The Ballpark at Slater Mill

In as big a sign of spring as the crocuses, baseball is back in Rhode Island and the Pawtucket Red Sox are underway for the 2018 season. The PawSox have served as a minor league baseball team for the Boston Red Sox since 1970, playing all 48 seasons at McCoy Stadium in Pawtucket. McCoy has been a staple of Pawtucket since it was built in 1942, serving as the home ballpark of the New England Slaters and Eastern Indians before the Pawtucket Red Sox took over.

Boston Red Sox pitcher Robby Scott, who played with the PawSox originally and is back with them recovering from elbow surgery, told me about how he enjoys playing at McCoy, “It’s a little different just because of how the field is shaped up with the players and the fans above the dugout and that kind of stuff… It’s a fun place to play, it’s historic, it’s unique.”

McCoy has served as a destination for fans to come see the next generation of Boston Red Sox stars without having to pay the obscene prices it takes to get a ticket to Fenway; a trip to Fenway also will include absurdly high parking costs and a bottled water may run your trip expenses through the roof.

The low cost of tickets and the atmosphere with the team has created a large, passionate fan base within the city. Kevin Boles, manager of the PawSox, talked to me about the fan support the team gets from the city of Pawtucket. “We have a loyal fan base, I’ll tell you what… Sometimes it surprises you, the weather can be miserable, it can be tough, it’s cold, but the people still show up.”

The problem for McCoy, however, is the aging stadium is on its last legs. The PawSox are under contract to continue at McCoy until 2021, but there is little chance the team will stay there after the contract expires. There is no way to continue playing baseball without major renovations to the stadium, and neither the team nor the city is too keen on the idea of making major renovations to a 75-year-old stadium. After their lease expires, the team is likely to find a new home, whether it’s in Pawtucket or somewhere else.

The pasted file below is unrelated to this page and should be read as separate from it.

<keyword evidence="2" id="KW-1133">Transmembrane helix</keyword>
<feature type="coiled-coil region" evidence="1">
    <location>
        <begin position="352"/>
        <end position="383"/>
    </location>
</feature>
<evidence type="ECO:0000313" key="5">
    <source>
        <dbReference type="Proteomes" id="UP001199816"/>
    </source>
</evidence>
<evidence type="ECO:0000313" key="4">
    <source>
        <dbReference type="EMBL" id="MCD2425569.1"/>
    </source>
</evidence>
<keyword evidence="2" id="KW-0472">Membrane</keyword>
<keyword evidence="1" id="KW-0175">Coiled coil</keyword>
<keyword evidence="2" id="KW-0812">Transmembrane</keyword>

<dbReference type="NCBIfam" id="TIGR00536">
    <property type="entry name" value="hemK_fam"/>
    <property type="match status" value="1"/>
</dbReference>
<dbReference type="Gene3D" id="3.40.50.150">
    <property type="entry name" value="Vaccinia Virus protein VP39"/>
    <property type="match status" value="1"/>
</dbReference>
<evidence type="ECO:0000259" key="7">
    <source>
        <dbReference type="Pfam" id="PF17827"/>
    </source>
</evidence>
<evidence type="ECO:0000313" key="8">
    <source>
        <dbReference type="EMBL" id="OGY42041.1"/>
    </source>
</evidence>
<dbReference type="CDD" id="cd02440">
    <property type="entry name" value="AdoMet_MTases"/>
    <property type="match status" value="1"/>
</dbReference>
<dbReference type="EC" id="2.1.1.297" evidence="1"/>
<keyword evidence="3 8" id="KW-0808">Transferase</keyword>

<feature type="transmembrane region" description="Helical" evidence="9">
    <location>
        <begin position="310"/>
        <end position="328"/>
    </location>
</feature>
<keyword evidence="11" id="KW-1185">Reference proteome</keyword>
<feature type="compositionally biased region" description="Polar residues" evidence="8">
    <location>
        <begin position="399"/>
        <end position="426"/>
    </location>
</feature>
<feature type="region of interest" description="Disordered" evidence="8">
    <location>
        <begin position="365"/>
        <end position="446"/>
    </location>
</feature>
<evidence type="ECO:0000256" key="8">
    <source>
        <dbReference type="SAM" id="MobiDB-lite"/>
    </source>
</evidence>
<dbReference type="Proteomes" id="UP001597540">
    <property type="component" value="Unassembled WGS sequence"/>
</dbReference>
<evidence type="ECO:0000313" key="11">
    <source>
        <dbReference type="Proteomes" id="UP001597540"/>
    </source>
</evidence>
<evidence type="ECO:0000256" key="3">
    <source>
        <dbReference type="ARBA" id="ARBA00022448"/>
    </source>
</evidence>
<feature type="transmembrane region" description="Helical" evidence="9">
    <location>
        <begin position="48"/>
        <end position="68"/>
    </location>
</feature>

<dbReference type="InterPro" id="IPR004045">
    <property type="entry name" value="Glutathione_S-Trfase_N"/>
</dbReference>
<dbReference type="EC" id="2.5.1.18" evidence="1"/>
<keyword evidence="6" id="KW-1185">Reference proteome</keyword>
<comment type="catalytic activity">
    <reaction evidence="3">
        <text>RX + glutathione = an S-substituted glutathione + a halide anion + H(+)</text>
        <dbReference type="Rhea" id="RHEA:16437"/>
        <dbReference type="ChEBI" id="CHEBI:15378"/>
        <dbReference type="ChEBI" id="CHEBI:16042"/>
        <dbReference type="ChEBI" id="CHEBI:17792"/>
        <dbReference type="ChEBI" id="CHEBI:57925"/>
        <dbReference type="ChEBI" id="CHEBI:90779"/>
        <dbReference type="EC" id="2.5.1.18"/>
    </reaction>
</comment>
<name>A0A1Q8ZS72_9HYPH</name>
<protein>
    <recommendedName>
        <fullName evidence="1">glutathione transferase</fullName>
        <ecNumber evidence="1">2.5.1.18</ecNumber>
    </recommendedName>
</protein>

The team’s initial proposal came in 2015 when the team wanted to move to Providence. The proposal fell through due to very high costs that would be paid for by the state and the risk of the public having to pay a portion of any potential overrun costs from building the stadium. With that proposal failing, the PawSox looked for an alternative in their own backyard. They proposed the idea for The Ballpark at Slater Mill, a new stadium at the old Apex complex in Pawtucket. The plan would split the cost between the team, the state and the city; guarantee any overrun costs are paid for by the team; and most importantly, they would keep the team in Pawtucket.

The PawSox and the Rhode Island Commerce Corporation spent an extensive amount of time working together to create a proposal that would benefit both the team and the city. The project, proposed in 2017, would cost approximately $83 million with 54% of the project coming from the PawSox, 28% coming from Rhode Island and 18% coming from the city of Pawtucket. The park would be publicly owned and would be open as a park with a year-round event calendar when the team isn’t playing.

The proposal is in place and the PawSox now wait on state legislature. The Rhode Island Senate passed the bill on January 16, taking the first step toward keeping the team in Pawtucket. The bill has since been sent to the Rhode Island House of Representatives for consideration.

I spoke to Rhode Island Representative from Pawtucket, Carlos E. Tobon, about the bill, and he stressed that everyone is working hard to get the bill finalized and to get it to a vote. “Our delegation is working hard to keep the discussion going.”  

He described the bill passed in the Senate as a companion bill, which is now being negotiated further until the House has a bill they find suitable to vote on. He was unable to speak on the time frame for the vote at this point, but said, “It might be sooner than you think, indications are positive, but there are no guarantees.” The legislators do not want to rush into a vote until the bill has been carefully checked and negotiated. If the bill is not properly negotiated it may falter in the vote and send the PawSox packing.  

Tobon also focused on the fact that The Ballpark at Slater Mill would serve as much more than the home of a minor league baseball team. “This isn’t the Pawtucket Red Sox stadium, but a public park for the state of Rhode Island where the PawSox are the main tenant.”

If the bill fails to pass, other cities would jump at the chance to host the organization; Malden, Salem and Worcester, Massachusetts have all discussed the possibility of taking the team if they were to leave Rhode Island. Worcester has made a very strong case for the organization, and if Rhode Island fails to approve the new Pawtucket stadium, they are the most likely destination.

Pawtucket has shown a strong desire to keep the team and the fans are still with them. Pawtucket is very passionate about baseball and their Pawsox. Kevin Boles described the enjoyment of playing in front of the home fans, “It’s fun because they’re passionate about baseball, and they’re passionate about the Red Sox.”

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